Today, 22 September, 2021, Public Health England (PHE) have published the report Diet, Nutrition and Physical Activity in 2020: a follow up study during COVID-19. The study aimed to describe and assess the impact of the pandemic on the diet and physical activity of people in the UK by following up participants who had previously taken part in the National Diet and Nutrition Survey Rolling Programme (NDNS RP).
Diets in 2020
Participants in the study (363 children, 567 adults) completed up to 4 online dietary 24-hour recall using Intake24 to collect food consumption data. Recalls were completed in August, September and October 2020 during a period of relative relaxation of COVID-19 restrictions in the UK. The report shows that population intakes at this time were similar to those reported in previous years of the NDNS RP with intakes of fruit and vegetables, saturated fat, free sugarsfibre and some micronutrients failing to meet government recommendations.
Participants living in households that were worried about not being able to afford food in the next month consumed less fruit and vegetables, less fish, and more sugar sweetened soft drinks than participants from households that were not worried. However, there were no differences in reported consumption of confectionery, biscuits, buns, cakes and pastries, crisps and savoury snacks. Free sugars intakes tended to be higher in participants from households with lower food security and fibre intakes tended to be lower.
For a summary of the report findings on levels of financial and food security and changes to food shopping, preparation and consumption habits visit the NatCen website.
Have diets changed?
For each participant, their dietary data collected during August – October 2020 was compared with the dietary data collected when they originally took part in the NDNS RP between April 2016 and March 2020 (on average 2 years and 7 months earlier). Comparison findings for some foods are presented below. The full report also presents information on intakes of energy, macro and micronutrients.
5 A Day
In adults aged 19-64, 18% had moved to not achieving 5 A Day fruit and vegetable portions in this study where they had achieved 5 A Day in their original NDNS participation. In contrast, 7% moved from not achieving 5 A Day previously to achieving 5 A Day in this study. This drop in the percentage achieving the recommendation was also seen in children aged 11-18 and adults aged 65 and over.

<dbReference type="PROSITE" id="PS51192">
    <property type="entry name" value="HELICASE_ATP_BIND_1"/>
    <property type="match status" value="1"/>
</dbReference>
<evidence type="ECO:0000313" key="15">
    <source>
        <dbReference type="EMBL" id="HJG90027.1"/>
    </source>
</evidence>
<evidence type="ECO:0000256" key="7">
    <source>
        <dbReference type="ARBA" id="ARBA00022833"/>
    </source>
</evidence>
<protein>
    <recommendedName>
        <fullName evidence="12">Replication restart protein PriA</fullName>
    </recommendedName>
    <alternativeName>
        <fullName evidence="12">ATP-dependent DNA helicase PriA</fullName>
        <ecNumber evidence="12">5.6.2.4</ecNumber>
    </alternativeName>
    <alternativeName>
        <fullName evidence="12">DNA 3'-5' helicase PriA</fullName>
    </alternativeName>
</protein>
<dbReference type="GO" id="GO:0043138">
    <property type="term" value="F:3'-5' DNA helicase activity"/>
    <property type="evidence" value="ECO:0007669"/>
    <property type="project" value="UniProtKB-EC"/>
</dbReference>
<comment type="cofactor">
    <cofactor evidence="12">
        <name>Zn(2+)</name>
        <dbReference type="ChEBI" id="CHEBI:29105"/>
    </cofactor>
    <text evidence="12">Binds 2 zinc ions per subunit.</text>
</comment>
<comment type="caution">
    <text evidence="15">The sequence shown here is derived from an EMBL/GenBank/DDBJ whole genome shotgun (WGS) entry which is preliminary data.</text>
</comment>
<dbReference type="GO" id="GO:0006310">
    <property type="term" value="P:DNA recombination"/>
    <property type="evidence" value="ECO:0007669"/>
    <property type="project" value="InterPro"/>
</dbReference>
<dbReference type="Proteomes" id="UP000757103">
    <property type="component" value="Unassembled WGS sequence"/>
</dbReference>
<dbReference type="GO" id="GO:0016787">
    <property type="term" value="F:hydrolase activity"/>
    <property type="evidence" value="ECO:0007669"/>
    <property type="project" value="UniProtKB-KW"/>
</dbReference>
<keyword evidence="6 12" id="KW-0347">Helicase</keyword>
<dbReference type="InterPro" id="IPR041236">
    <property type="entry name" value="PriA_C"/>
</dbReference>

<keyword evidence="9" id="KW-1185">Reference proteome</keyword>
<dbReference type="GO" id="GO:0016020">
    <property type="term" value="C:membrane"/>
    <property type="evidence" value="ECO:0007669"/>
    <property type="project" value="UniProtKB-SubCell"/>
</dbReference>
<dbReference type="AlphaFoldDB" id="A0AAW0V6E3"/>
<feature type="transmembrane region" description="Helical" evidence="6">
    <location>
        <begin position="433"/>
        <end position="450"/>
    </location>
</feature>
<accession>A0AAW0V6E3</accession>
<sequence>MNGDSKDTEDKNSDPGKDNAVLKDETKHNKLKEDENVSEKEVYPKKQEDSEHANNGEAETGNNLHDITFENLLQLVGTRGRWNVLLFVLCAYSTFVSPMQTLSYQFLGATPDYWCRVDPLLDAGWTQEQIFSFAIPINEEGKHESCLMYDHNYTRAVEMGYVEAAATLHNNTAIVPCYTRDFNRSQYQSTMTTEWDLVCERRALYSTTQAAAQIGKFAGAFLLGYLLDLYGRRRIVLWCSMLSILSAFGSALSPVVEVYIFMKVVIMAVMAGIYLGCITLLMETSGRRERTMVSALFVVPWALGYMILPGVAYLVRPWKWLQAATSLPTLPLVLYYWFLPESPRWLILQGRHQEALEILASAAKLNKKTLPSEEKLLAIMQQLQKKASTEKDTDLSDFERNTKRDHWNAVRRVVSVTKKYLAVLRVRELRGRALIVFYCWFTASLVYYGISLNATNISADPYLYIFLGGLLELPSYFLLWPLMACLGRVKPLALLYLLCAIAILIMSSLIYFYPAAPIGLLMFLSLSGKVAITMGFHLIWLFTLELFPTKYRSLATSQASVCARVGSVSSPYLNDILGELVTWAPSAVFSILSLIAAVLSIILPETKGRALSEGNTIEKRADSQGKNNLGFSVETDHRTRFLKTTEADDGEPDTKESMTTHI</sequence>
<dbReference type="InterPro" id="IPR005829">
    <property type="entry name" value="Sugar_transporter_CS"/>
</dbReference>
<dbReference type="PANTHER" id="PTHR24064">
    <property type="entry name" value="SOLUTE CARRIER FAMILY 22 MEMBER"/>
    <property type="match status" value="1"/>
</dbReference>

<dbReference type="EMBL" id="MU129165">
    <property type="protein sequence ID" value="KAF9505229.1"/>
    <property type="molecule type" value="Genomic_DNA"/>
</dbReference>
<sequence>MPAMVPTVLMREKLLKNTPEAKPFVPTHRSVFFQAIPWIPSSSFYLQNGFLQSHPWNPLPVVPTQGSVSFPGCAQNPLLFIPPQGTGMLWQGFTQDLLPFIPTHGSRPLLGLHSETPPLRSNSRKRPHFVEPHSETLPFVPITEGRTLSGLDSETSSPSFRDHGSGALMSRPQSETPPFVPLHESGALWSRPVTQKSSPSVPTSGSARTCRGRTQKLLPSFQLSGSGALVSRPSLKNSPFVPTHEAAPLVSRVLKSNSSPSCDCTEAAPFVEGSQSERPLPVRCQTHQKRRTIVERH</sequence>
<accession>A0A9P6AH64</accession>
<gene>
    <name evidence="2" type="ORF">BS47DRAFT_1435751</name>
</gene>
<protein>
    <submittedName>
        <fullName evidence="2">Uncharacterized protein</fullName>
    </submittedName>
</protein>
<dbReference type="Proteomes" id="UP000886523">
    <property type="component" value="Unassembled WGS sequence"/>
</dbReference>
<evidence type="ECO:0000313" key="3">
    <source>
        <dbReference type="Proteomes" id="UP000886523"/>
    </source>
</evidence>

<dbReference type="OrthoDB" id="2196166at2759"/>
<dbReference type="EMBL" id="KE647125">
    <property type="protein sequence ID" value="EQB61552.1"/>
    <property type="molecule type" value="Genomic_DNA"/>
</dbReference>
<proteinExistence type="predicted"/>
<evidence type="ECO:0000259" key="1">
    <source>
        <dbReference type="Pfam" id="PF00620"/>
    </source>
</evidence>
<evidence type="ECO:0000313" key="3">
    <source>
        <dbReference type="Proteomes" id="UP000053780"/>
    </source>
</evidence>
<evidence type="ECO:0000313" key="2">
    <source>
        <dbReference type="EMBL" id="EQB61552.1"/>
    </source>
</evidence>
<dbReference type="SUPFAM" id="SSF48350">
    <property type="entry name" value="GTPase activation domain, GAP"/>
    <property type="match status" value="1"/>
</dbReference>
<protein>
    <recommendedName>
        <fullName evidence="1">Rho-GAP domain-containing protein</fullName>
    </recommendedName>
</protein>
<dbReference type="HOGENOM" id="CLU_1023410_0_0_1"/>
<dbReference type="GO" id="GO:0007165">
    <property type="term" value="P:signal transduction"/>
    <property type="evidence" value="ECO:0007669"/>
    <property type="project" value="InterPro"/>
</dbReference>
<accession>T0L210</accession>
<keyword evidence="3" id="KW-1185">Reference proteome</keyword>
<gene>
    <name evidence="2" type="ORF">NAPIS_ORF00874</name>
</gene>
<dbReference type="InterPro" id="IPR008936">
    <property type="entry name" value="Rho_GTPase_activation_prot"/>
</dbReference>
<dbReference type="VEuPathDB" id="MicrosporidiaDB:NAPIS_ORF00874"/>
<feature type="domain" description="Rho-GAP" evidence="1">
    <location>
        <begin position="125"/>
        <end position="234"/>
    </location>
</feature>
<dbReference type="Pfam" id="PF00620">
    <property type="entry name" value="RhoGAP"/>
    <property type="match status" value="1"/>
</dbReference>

Across all age/sex groups the proportion of consumers of oily fish fell between previous assessments and this study. The largest drop was seen in adults aged 65 and over where 21% moved from consuming oily fish in their previous assessment to not consuming in this study while 7% moved from not consuming to consuming.
For sugar-sweetened beverages, there was a small decrease across all age/sex groups in the proportion of consumers between previous assessments and this study. This is consistent with a downward trend seen in the NDNS RP where the percentage of consumers of sugar-sweetened beverages has been falling over the years. The largest drop was seen in boys aged 11-18 where 24% moved from previously consuming these type of beverages to not consuming in this study, while 14% moved from not consuming to consuming.
Sugar and chocolate confectionary
The proportion of consumers of sugar and chocolate confectionary also decreased in children and adults aged 19-64. For example, between their previous assessment and this study, 32% of children aged 11-18 moved from consuming sugar confectionary to not consuming while 9% moved from not consuming to consuming.
In men but not women aged 19-64 there was an increase in the percentage reporting alcohol consumption between previous assessments and this study. This the opposite of trends seen in the NDNS RP where the percentage of consumers has been falling over the years. In men and women aged 65 and over the percentage consuming alcohol decreased between previous assessments and this study.
These results suggest there have been some changes in foods consumed by individuals between this study and their previous assessment. It is difficult to attribute observed changes to the pandemic due to the time gap and therefore other pre-pandemic changes to personal circumstances that could potentially impact on diet. In addition, for most participants, their original dietary data was collected using a paper food diary before the NDNS RP moved to Intake24 in October 2019. Initial findings from an evaluation of this change in dietary assessment method within the NDNS RP suggest there could be some differences in reported intakes and in the proportion of consumers in some foods including 5 A Day portions, sugar and chocolate confectionery and soft drinks.
Has physical activity changed?
In the study, participants aged 16 years and over completed a Recent Physical Activity Questionnaire (RPAQ) to assess their energy expenditure from physical activity and, like the dietary data, this was compared with their physical activity data collected when they originally took part in the NDNS RP between April 2016 and March 2020.
Reported activity was higher on average in this study than in the previous NDNS RP assessments for women but not for men. Increases in home activities (such as gardening and DIY) and leisure activity were the main contributors.
Read the full report
About this study
The Diet, Nutrition and Physical Activity in 2020: a follow up study during COVID-19 was funded by Public Health England and the UK Food Standards Agency and was carried out by a consortium comprising NatCen Social Research and the MRC Epidemiology Unit, University of Cambridge. The MRC Epidemiology Unit acknowledges the support of the National Institute of Health Research Cambridge Biomedical Research Centre (NIHR CBRC)